Will feds do more than test waters on Server 2003?

Microsoft Corp. threw a launch party in Washington earlier this month for Windows Server 2003, but some federal users said government adoption of the new operating system will likely be slow.

Many agencies still rely on 6-year-old Windows NT Server 4.0, which Microsoft tried hard to retire last year to speed migration to Windows 2000 Server. But customer pressure kept NT alive, and company officials are now canvassing the country to promote Server 2003.

Microsoft wants NT users to bypass Win 2000 and go straight to Server 2003. Federal users at the launch party, however, said that's too big a step.

Dave Mathis, a computer specialist at the Employee Benefits Security Administration, said IT managers at his agency 'haven't even talked about Server 2003 yet.' The Labor Department agency in December finished an upgrade to Win 2000 and plans to run Server 2003 only for a test bed, he said.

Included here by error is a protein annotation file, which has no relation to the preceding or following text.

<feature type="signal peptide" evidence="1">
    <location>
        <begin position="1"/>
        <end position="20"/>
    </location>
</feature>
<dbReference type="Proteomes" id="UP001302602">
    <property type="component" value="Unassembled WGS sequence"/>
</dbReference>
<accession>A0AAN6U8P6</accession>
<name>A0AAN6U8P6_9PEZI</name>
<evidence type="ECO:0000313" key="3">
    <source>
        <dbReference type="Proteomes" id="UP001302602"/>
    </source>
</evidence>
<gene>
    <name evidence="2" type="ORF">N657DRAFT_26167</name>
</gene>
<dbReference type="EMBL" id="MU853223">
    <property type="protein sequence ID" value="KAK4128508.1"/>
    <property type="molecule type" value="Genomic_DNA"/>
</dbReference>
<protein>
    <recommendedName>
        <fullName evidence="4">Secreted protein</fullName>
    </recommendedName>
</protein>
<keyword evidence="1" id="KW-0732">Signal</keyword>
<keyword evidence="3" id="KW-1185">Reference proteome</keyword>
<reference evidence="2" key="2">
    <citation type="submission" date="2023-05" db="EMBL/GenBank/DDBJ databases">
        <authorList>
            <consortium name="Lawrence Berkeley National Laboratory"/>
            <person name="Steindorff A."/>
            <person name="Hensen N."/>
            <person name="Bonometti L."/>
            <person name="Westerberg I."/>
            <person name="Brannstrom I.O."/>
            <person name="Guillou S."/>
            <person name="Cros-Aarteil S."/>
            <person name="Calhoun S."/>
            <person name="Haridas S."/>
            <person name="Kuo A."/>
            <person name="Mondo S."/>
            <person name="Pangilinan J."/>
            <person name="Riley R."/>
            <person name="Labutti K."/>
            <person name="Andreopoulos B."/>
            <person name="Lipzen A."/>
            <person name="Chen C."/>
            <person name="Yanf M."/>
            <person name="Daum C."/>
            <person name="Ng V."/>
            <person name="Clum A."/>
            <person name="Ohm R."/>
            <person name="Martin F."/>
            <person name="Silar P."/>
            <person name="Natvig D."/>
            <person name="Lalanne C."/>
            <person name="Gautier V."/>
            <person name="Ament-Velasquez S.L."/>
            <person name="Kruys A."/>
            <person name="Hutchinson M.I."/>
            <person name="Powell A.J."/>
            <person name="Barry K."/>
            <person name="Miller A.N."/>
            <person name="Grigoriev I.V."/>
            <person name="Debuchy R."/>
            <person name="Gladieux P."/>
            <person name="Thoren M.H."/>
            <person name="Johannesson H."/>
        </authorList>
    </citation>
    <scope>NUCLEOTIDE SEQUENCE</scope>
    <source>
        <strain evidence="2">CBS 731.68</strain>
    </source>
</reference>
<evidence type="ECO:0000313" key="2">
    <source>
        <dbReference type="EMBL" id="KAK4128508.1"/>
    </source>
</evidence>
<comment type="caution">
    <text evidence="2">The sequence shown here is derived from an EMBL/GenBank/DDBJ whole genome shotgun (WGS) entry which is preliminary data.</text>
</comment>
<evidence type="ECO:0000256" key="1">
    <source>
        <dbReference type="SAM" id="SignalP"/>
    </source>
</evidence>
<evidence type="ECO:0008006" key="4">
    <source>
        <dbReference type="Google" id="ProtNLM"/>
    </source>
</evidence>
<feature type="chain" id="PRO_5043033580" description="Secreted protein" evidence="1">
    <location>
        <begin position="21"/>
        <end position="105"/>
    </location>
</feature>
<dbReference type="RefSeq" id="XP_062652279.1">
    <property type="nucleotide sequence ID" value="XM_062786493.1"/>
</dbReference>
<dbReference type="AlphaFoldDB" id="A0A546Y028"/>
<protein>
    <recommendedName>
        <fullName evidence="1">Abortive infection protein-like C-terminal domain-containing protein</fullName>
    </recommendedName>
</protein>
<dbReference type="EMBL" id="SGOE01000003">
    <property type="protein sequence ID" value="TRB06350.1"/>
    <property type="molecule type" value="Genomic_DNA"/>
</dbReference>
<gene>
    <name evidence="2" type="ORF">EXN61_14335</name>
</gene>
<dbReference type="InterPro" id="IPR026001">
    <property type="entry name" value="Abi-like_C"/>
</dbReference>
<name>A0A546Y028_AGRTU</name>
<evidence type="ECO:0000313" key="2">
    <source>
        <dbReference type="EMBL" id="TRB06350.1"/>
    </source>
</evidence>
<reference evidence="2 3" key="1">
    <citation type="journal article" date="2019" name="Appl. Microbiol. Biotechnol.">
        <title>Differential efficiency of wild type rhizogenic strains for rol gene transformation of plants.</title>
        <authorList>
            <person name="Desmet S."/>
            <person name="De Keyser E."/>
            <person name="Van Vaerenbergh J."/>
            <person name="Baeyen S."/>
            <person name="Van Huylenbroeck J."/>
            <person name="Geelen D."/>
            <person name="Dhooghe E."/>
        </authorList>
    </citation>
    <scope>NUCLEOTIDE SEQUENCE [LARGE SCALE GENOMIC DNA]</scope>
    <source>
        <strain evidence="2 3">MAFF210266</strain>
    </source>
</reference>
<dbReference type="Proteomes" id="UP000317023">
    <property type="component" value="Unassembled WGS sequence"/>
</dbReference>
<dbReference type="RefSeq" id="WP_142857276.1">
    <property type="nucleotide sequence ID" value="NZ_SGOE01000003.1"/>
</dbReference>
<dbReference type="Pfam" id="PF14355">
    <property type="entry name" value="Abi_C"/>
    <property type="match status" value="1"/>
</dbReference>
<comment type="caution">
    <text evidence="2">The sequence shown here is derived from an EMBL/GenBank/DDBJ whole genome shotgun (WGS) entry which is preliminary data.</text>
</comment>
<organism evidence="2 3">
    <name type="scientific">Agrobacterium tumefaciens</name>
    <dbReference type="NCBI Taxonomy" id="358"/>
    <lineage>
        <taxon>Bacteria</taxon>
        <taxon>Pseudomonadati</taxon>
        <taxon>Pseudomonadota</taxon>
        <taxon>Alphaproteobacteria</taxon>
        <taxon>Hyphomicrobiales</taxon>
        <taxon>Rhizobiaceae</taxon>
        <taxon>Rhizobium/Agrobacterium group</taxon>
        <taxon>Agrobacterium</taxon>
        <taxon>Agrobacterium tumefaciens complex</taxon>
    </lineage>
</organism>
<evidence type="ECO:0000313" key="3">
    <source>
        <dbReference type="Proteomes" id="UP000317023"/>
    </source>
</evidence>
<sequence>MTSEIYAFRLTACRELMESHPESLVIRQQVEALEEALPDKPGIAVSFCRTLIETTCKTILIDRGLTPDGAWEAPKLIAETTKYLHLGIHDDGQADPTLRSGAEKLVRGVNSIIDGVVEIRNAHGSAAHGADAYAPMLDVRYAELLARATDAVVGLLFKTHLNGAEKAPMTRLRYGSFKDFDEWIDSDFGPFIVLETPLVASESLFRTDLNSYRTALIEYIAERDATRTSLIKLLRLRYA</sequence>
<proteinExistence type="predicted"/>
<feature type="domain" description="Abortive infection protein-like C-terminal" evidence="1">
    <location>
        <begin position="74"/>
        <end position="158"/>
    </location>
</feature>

Hardware also is a limiting factor. Some of Labor's old PCs can't support software released much after 1998, Mathis said, and 'most machines don't have more than 64M of RAM.'

For other agencies, software is the hurdle. Legacy applications, which newer server OSes often don't support, keep users hanging tight to NT 4.0.

'We'd still like to hear more about legacy software' and Server 2003 compatibility, said Greg Stanis, a Commerce Department network manager. He said three out of every 10 servers at the department still run NT 4.0.

But Commerce, which has a Win 2000 Advanced Server license, plans to buy one license for Server 2003 within a few months, Stanis said. Anything beyond experimentation depends on the OS' performance and Commerce's budget, he said.

'We won't do a full-blown installation until after the first service pack comes out,' Stanis said. Microsoft is 'saying 2003 is much better, but we have to actually experience it.'


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